This is also true of maturity in the Christian life . The closer we grow to Christ, the more we realize how much further we still have to grow, to be able to live the Christ-like life. The more we learn of the deep truths of the Scripture, the greater becomes the realization that we have not even scratched the surface of Biblical truth. We all need a good dose of humility, not so we will be embarrassed because we can’t do something or don’t know some biblical truth, but because we have grown in maturity to the point of realization that the Christian life is not a static condition that we obtained, but a constant deeper and deeper walk in the Spirit that we experience.

James 3:13-18 Who is wise and understanding among you? Let him show by good conduct that his works are done in the meekness (humility) of wisdom. 14 But if you have bitter envy and self-seeking (the opposite of humility) in your hearts, do not boast and lie against the truth. 15 This wisdom does not descend from above, but is earthly, sensual, demonic. 16 For where envy and self-seeking exist, confusion and every evil thing will be there. 17 But the wisdom that is from above is first pure, then peaceable, gentle, willing to yield, full of mercy and good fruits, without partiality and without hypocrisy. 18 Now the fruit of righteousness is sown in peace by those who make peace.

A sure sign of immaturity is the personal belief that I have attained maturity. A sure sign of maturity is the dedicated pursuit of greater and greater spiritual growth, and the recognition of how far I’ve come and the realization that there is yet far more to be achieved.

Yes, the third trait of spiritual maturity is humility

Humility is not a sign of weakness. It is instead, a sign of strength. Humility is not the false modesty of retreating from the limelight. Humility is not thinking less of yourself, but thinking of yourself less.

True humility is not a groveling, self-despising spirit.
It is a right estimate of ourselves, as God sees us.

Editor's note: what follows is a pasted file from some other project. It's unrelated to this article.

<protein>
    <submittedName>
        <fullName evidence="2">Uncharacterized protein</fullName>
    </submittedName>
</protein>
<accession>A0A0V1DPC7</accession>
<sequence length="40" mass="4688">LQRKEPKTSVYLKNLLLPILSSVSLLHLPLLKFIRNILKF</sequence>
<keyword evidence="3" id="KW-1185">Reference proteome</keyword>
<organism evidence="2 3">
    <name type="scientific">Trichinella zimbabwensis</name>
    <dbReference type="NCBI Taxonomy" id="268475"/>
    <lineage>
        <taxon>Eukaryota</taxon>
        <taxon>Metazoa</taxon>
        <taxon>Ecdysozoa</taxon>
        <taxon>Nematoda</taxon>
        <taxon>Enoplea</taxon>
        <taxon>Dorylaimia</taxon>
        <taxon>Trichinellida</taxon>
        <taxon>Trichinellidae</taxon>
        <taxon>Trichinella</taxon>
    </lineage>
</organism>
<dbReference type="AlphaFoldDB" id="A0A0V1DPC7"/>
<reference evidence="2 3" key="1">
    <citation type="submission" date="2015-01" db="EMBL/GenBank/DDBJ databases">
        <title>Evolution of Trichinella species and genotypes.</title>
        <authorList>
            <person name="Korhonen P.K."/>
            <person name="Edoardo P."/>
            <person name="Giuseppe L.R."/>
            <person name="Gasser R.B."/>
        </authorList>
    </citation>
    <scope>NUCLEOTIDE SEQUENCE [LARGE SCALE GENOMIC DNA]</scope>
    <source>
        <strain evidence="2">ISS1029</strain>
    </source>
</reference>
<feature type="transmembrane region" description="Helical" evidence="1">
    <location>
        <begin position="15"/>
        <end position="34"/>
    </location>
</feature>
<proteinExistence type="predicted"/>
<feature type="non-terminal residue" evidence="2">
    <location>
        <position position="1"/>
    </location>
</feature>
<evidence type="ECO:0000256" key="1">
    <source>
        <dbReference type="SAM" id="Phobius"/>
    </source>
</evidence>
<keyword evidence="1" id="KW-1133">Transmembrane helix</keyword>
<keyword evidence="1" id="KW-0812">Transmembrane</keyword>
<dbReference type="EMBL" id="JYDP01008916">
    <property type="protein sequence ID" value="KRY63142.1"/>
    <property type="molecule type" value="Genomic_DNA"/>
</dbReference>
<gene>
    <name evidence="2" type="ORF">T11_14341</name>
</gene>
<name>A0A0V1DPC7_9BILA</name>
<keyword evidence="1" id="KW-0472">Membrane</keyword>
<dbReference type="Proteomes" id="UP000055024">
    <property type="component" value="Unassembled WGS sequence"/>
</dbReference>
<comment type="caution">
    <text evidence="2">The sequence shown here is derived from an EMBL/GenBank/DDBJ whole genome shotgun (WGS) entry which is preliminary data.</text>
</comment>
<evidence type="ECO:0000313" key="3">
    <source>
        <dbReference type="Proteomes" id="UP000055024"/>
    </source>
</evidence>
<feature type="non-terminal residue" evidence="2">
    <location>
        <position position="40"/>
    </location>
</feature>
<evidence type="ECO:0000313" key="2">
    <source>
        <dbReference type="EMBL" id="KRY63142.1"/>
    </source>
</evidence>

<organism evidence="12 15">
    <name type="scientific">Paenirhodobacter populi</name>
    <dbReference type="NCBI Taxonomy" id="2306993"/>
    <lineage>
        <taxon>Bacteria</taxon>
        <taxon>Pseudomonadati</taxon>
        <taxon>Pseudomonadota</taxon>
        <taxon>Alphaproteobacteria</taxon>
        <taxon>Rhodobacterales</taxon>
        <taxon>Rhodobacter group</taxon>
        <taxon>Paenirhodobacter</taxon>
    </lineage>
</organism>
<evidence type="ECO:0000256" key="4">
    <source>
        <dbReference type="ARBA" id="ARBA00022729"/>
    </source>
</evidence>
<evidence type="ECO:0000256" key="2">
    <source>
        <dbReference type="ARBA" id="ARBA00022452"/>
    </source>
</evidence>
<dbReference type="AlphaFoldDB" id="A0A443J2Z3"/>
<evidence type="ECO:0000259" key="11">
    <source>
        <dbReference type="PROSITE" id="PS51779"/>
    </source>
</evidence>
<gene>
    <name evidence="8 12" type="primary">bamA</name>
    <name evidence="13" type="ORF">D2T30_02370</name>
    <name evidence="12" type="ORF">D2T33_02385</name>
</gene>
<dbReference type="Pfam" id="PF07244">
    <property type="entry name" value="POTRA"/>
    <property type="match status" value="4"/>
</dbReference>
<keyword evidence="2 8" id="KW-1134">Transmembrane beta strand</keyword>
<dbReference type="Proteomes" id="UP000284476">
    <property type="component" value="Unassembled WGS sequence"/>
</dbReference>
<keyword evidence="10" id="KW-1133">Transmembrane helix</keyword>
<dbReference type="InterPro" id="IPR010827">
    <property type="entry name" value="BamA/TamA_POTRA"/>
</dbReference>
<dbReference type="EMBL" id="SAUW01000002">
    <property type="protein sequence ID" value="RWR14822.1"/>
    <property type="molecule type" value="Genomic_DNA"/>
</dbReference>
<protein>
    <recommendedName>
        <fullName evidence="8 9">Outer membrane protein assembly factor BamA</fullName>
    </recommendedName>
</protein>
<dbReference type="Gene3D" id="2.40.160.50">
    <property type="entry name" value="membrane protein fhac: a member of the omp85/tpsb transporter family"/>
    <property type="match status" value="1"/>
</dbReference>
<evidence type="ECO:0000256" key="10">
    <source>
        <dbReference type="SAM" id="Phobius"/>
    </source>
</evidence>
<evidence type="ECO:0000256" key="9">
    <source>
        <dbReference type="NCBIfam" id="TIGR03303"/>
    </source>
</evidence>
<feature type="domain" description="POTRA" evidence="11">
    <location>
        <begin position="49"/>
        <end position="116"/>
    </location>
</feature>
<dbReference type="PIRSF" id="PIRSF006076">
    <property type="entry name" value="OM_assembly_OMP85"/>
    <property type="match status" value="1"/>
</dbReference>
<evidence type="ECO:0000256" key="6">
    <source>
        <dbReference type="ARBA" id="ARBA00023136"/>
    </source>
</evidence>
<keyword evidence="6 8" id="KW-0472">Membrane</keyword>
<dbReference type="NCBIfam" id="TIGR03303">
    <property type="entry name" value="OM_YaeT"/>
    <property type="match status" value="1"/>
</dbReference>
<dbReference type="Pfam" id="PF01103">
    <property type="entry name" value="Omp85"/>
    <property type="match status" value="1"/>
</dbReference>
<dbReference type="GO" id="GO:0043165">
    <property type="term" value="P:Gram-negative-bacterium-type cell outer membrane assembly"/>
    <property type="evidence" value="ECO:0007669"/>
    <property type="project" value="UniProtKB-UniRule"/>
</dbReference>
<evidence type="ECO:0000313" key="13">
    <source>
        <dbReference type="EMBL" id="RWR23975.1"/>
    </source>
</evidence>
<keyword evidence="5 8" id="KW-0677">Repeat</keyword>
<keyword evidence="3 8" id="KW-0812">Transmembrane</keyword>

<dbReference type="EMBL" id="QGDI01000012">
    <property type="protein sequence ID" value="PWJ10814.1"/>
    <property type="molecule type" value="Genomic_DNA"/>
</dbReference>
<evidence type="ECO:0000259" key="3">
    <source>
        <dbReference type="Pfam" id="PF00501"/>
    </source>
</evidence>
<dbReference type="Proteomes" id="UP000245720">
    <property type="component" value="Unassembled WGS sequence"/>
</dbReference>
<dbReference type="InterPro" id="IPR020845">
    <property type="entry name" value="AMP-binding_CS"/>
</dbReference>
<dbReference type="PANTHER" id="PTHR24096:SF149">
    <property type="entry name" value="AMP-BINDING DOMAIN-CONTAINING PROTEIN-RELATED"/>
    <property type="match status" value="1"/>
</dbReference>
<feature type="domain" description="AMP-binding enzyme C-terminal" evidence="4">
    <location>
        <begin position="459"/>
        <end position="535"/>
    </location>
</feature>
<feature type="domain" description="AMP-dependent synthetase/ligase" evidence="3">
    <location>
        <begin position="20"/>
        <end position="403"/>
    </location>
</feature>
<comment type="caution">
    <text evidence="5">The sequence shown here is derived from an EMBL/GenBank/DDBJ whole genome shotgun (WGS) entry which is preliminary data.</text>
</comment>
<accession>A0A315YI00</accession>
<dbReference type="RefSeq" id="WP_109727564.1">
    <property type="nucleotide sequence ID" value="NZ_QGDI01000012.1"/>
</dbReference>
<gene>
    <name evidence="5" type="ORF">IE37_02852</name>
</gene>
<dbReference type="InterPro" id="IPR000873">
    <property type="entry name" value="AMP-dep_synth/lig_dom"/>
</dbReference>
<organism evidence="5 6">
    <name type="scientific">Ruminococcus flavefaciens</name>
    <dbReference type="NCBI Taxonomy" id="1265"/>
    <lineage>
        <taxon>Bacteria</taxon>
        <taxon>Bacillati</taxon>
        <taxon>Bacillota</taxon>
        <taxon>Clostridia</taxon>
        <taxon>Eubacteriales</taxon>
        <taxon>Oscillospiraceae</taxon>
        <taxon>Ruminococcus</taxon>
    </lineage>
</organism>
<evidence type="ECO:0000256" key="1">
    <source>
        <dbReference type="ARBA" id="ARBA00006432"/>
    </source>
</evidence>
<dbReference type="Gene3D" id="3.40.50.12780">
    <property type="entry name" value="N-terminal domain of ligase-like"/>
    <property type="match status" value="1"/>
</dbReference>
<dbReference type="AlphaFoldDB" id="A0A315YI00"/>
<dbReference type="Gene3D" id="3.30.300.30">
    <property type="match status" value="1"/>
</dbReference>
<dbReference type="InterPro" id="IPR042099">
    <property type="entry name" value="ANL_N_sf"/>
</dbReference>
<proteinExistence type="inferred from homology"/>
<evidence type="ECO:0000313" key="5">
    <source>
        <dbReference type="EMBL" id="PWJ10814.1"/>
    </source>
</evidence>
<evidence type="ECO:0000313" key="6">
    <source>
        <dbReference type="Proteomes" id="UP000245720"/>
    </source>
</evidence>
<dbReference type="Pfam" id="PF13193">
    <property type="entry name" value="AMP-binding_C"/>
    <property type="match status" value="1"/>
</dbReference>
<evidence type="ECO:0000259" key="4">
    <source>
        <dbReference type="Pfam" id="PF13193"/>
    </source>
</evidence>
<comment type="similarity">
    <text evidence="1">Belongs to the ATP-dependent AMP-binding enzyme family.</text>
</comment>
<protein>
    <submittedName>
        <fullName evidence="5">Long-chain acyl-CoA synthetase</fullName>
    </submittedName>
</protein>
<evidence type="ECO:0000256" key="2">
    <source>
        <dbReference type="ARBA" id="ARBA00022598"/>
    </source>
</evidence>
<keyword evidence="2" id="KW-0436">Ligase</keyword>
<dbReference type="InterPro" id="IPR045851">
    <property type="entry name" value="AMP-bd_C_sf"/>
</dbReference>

The Japanese developed the best handmade swords in the world. To make those fine weapons, ancient Japanese sword makers had to develop a sword that was hard enough to retain a sharp edge, but at the same time soft enough not to be brittle and break. Swords with hard steel kept their sharp edge. However, they were often so brittle that they broke in the clash of battle. Soft steel is not as brittle, but is easily dulled and unable to slice through armor. Therefore, the Japanese sword makers forged a sword with steel hard enough to retain a sharp edge, but at the same time pliable enough not to break in battle. They did so by using multiple sheets of hard and soft steel that were heated, folded and beaten together over and over again. Japanese swords went through a lengthy forging process, until they had up to 33,000 paper-thin laminations of hard and soft metal. The end result was a finely crafted weapon that was pliable and yet retained a sharp honed edge.

Like Japanese sword makers, who repeatedly hammered together layers of metal to produce a sword that would be effective and withstand the battle, God so allows trials to hammer spiritual metal into the lives of His children. Just as a sword made of hard metal will easily break in battle, so the believer filled with pride will break in adversity. It is through the forging hand of God that humility and dependence on Him are developed in our lives, to create character that will triumph in adversity.

A mature Believer must have the hard steel of discernment and perseverance 
blended together with the soft steel of humility.

Build me a son, O Lord,
who will be strong enough to know when he is weak,
and brave enough to face himself when he is afraid;
one who will be proud and unbending in honest defeat,
and humble and gentle in victory.

Build me a son, O Lord, whose wishbone will not be
where his backbone should be;
a son who will know Thee
as the foundation stone of knowledge.

Lead him, I pray, not in the path of ease and comfort,
but under the stress and spur of difficulties and challenges.
Here, let him learn to stand up in the storm;
Here, let him team in compassion for those who fall.

Build me a son whose heart will be clear, whose goals will be high;
a son who will master himself before he seeks to master other men;
one who will learn to laugh, yet never forget how to weep;
one who will reach into the future, yet never forget the past.

And after all these things are his,
add, I pray, enough of a sense of humor,
so that he may always be serious,
yet never take himself too seriously.

Give him humility, so that he may always remember
the simplicity of true greatness,
the open mind of true wisdom,
the meekness of true strength.

Then I, his father, will dare to whisper,
"I have not lived in vain."

A prayer of General Douglas MacArthur